Author: A. Gray PM
The Croon can give you what you need with her magick, but careful because what you need may not be what you want. Readers Choice! I will write this based on review's and reader's wants. This one is up to you!Rated: Fiction K - English - Fantasy - Chapters: 6 - Words: 5,447 - Reviews: 34 - Favs: 2 - Follows: 2 - Updated: 01-31-13 - Published: 04-19-12 - id: 3014911
|A+ A- Full 3/4 1/2 Expand Tighten|
Fajra was sitting in her chair, trying to warm her old bones, in front of the little stove when the soft knock broke the silence surrounding her. Fajra sighed, and rose slowly. She hobbled over to the door, and swung it open.
A woman stood there in the dark looking up at her with a well-aged face. She watched the croon with eyes consumed with pain before she spoke.
"You're a witch right?"
Fajra gave a small nod to the old woman. She wasn't as old as Fajra, but didn't have too many more years left in her considering the worn hands, and hunched back.
"May I come in, Witch?"
Fajra stepped aside to let the woman in. There was no distain or accusation in the woman's voice. She was a broken woman now, and she wore it like a burden smothering every breath from her.
Fajra didn't bother with the stool, and instead dropped her bunk down for the woman to rest on.
"I thank you kindly, Witch." The woman said as she eased onto the bed. "I've heard of you before, but I never thought I'd see you."
Fajra settled into her chair, "I go where I'm needed."
The woman gave her a fail smile, "I never thought I'd need someone like you either, but here I am- desperate."
Fajra didn't respond. She knew that this woman needed to tell her everything before the croon fixed it, and she would do that service for her. The woman more than deserved it.
"I thought my life was so perfect, having a wonderful husband and all. The miscarriages were hard, but we endured together until we managed our beautiful children. Three of them in fact, and life was perfect.
"I always thought it'd stay like that too. I thought I'd grow old with my dear love, and watch our children grow. I thought that life would always be perfect for me.
"Our youngest, and the only boy, was the first to fall ill. Days later my love was just as stricken. The doctors knew nothing, and could do nothing though they tried everything. I had to tend to the two of them as they rotted alive before my eyes.
"Two weeks after my husband fell ill, the oldest child, my little baby girl did too. Again the doctors could do nothing, but she didn't die as quickly as the boys. No, I had to watch her struggle for life for over a month before death claimed her.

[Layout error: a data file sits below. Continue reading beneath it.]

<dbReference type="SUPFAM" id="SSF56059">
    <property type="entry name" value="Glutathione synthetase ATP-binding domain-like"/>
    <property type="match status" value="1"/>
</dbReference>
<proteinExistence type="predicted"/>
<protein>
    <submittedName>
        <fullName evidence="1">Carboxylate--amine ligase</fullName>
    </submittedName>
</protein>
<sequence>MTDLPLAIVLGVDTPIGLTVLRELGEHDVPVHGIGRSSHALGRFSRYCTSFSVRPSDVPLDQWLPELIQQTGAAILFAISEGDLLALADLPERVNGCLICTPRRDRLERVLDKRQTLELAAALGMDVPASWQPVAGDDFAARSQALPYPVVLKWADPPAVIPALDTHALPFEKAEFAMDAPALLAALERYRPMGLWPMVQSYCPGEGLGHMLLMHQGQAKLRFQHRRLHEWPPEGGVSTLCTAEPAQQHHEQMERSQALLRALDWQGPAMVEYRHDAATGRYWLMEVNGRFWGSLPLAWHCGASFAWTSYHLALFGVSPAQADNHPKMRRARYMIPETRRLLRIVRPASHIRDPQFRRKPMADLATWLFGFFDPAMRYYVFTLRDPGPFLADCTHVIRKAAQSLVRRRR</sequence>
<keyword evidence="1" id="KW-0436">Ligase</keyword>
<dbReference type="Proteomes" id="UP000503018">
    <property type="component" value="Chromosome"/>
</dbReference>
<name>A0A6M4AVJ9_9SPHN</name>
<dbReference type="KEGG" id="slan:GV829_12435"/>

"She looked so awful at the end, and she begged me to kill her so it could end and she would stop suffering, but I couldn't do it. I knew my husband could have, but he was gone and I was too weak. So instead I watched as she died, and I think she came to hate me at the end.
"It was just me and my middle girl left then. I thought maybe we were safe, but then, about a year after her sister passed, she fell ill too. Her death was quick and only took a few days- the shortest of all of them.
"The doctors didn't even bother to come with her. I think they were scared; everyone else in the village was. Only my family fell ill though."
The woman fell silent, and the silence stretched around them. Fajra was loath to break it, but she had to if she were to help this woman.
"You have to tell me what you want before I can enact it." The croon told the woman softly.
She nodded, "I- I can't kill myself either despite how much I want to die. C-can you do it for me?"
Fajra could hear the sorrow plaguing the woman lacing her voice. She stood, and retrieved a vial. She hobbled over to the woman, and placed it in her hands.
"Drink this now."
"This won't kill you, so drink up." As the woman did so Fajra took a bit of the woman's hair. Then she took back the empty vial.
"Now go home, or to where ever you liked to be when it happens. I won't do anything for a while yet. "
The woman stood and bowed to the croon. "I'll go visit their graves before returning home. I want to leave this world where they did. Thank you."
The croon nodded, and watched the woman go before she set to work.
As she worked she frowned. This would have been a perfect thing to show Amika that the world wasn't black and white like the young woman believed. The croon knew that soon enough Amika would learn just how much gray was in their world.